Sunday, March 1, 2009

Snow Day

The weather forecast called for maybe an inch of snow. Instead, we got a good six inches on Saturday, which was a great way to end out the month of February. Nothing is more fun and relaxing than to spend a snowy day in the kitchen, reading, cooking, watching birds, and, now, thanks to the new addition to our family, watching Basie play in the snow.

Basie loves snow, which isn't a big surprise. He loves to play in the backyard, loves cold weather, and loves to explore. He is 11 weeks old now and growing fast.

My two new journals -- the green one is for birdwatching and the tan one is my kitchen journal. Among other things, this is great for remembering what cookbook a particularly good recipe came from.

Elly was busy making a Cauliflower Cheese Pie from Mollie Katzen's Moosewood Cookbook. We substitute a regular pie crust for the grated potato crust called for in the original recipe. This is awesome with white cheddar cheese, BTW.

I've been on something of a baking binge since trying a Ciabatta recipe in the March/April 2009 Cooks Illustrated which turned out marvelously. Then I came across Suzanne Dunaway's No Need to Knead cookbook at the library. This is one cookbook that seriously needs a second edition. It was published in 1999 and is not readily available on the used book market. It is one of the best cookbooks I have found, even including original watercolor illustrations by Dunaway. I made Apricot Focaccia following her recipe exactly and the result was divine. Easy too. It is suprising what great bread you can make without kneading. Seriously. If you are interested in baking at all and can find a copy of Dunaway's book at your local library, do yourself a favor and check it out.

Some more birds. I can't seem to stop snapping pictures of birds in our backyard. Believe me this is a tiny sample of my total image haul. :-)

Lots of activity at the niger feeder. Goldfinches give larger birds like Grackles a very wide birth, but they aren't afraid to mix it up with birds their own size like house finches and juncos.

The quintessential snow birds in our backyard are cardials and dark-eyed juncos. These are a couple of nice junco pictures. They stay with us from October through April, traveling north into Canada to breed and next in the spring and summer.

Bluejays simply can't resist peanuts in the shell, even if they have to do a little snow removal to uncover them.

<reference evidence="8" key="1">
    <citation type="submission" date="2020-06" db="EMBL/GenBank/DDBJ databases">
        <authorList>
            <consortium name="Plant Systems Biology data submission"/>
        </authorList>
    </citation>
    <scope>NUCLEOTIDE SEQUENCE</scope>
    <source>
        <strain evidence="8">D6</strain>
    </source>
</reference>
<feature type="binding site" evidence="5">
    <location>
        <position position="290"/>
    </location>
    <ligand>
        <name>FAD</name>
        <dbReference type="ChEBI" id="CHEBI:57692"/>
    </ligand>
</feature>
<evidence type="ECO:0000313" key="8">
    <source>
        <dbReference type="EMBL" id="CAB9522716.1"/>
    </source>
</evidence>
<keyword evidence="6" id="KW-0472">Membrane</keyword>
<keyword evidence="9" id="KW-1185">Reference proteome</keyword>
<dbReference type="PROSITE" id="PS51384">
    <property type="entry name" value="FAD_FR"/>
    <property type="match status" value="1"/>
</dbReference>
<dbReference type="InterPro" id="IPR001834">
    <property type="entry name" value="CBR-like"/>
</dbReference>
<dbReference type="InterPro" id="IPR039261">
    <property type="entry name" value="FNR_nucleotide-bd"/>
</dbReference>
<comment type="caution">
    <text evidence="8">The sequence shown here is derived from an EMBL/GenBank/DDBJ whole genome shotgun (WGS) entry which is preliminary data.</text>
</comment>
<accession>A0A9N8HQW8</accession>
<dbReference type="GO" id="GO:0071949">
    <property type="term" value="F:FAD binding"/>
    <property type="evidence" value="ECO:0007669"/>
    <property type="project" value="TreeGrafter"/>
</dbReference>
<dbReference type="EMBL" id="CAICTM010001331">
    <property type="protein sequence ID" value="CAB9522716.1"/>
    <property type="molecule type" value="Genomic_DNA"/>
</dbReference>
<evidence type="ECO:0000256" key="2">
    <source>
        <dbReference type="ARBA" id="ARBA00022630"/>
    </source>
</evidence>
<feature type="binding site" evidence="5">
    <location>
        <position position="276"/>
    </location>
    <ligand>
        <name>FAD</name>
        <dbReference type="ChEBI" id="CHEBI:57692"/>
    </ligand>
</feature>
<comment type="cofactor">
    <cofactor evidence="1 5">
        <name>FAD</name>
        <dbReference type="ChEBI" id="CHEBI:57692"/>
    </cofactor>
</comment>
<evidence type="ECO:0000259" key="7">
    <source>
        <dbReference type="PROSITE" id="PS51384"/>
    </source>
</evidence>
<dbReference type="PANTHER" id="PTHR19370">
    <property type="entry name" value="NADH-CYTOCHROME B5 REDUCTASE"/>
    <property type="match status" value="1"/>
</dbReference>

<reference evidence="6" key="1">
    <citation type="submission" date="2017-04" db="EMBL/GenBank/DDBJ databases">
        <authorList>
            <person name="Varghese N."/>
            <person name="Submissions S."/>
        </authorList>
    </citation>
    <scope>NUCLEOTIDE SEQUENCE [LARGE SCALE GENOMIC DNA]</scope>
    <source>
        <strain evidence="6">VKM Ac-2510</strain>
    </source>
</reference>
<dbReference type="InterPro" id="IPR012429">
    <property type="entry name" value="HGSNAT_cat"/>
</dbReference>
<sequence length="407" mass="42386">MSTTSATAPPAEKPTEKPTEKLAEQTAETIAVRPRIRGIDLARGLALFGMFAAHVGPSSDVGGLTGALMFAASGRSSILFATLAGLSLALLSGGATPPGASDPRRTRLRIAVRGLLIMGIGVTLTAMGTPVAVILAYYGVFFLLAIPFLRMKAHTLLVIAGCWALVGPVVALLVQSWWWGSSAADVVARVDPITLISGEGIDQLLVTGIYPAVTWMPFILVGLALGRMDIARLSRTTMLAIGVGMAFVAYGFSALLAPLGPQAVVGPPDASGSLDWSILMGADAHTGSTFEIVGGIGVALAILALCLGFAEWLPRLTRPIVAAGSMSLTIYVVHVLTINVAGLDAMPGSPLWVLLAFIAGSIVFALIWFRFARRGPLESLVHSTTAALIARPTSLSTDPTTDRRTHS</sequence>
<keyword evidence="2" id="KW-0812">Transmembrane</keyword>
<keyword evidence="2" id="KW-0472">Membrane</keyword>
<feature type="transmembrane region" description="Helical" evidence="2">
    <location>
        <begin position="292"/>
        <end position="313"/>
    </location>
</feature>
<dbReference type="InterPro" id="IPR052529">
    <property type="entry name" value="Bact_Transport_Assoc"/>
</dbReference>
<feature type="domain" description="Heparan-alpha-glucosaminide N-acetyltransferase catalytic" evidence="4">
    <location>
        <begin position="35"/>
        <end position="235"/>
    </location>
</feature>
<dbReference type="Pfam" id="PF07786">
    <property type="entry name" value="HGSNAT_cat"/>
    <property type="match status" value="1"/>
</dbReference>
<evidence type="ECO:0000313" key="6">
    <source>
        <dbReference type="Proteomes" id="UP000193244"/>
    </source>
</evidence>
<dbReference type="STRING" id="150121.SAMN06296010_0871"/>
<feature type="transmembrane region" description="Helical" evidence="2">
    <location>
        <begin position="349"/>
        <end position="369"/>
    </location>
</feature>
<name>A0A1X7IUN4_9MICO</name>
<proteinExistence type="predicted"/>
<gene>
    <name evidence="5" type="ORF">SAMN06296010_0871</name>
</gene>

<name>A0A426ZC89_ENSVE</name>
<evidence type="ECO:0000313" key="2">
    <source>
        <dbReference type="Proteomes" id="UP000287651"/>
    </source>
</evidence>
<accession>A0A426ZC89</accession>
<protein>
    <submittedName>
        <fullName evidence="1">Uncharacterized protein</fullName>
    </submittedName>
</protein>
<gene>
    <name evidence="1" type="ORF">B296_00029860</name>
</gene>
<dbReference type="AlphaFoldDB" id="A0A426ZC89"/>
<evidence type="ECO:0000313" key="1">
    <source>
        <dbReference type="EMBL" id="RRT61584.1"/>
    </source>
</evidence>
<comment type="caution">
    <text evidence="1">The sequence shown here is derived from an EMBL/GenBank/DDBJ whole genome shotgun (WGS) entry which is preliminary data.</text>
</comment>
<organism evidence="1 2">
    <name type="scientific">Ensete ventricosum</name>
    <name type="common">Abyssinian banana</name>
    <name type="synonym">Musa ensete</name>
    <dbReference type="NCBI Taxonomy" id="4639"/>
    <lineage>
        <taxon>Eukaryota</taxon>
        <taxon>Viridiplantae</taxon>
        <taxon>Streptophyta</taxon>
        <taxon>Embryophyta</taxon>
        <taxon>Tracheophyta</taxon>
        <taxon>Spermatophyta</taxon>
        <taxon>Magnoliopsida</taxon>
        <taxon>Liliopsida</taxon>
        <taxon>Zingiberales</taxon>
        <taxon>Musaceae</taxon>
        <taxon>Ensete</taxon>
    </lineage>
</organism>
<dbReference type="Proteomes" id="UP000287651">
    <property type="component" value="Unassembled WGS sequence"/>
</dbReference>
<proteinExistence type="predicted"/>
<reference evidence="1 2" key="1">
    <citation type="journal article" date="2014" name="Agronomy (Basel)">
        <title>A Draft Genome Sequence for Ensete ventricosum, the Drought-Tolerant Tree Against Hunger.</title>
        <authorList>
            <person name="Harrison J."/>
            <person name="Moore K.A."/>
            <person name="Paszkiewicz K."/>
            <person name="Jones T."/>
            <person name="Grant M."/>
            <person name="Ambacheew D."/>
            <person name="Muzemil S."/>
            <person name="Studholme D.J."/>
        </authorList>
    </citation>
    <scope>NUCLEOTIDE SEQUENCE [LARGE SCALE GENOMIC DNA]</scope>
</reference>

Starlings are widely reviled by birders because they are an invasive species and force out many lovely native birds. Well, at least in urban areas. I have to confess that I enjoy watching the. They are handsome, fiesty, and often hilarious.

Here are a couple more pictures of Basie, for his many blog-stalking fans...

Playing in the snow can wear a puppy out!


waxwing said...

Cauliflower Cheese Pie from Mollie Katzen's Moosewood Cookbook


sorry.. Will now read the rest of your post.

waxwing said...

Ok, now that I've calmed down and read the rest of your post -- Love the Juncos. We rarely have them anymore. I guess it is because I don't feed the birds things that drop to the ground because we've had rats.

We've not gotten any grackles yet this year, although I did see one fly over my car on the way to Rockville, carrying a twig for a nest today.

I like starlings too. They have lovely voices during mating season.

Basie is lovely and makes me want to be a dog person in my next life.

Fiske said...


Mollie Katezen fan, huh? :-) That is a great cookbook.

We haven't had any trouble with rats, thank goodness. The birds keep the seed pretty well cleaned up and we store it in galvanized metal trash cans with big rocks on the lids. Though, we do leave the sunflower chip can without a rock because racoon families will sometimes visit for a chipfest, which is fun to see if we hear them in the night and sneak down to the kitchen to peek at them on the back porch. Haven't seen any for a number of months, now. We get the occasional possum, too.

Lots of grackles here. Red-winged blackbirds, too. They are definitely harbingers of spring, though all sorts of signs start appearing. Male cardinals start singing, mourning doves start calling, the gold finches start showing little bits of bright color. We also tend to get roving bands of house finches. The males sereneding their lady friends with complex and lengthy songs.

Basie is a keeper, no doubt about that. Puppies are lots of work, though. ;-)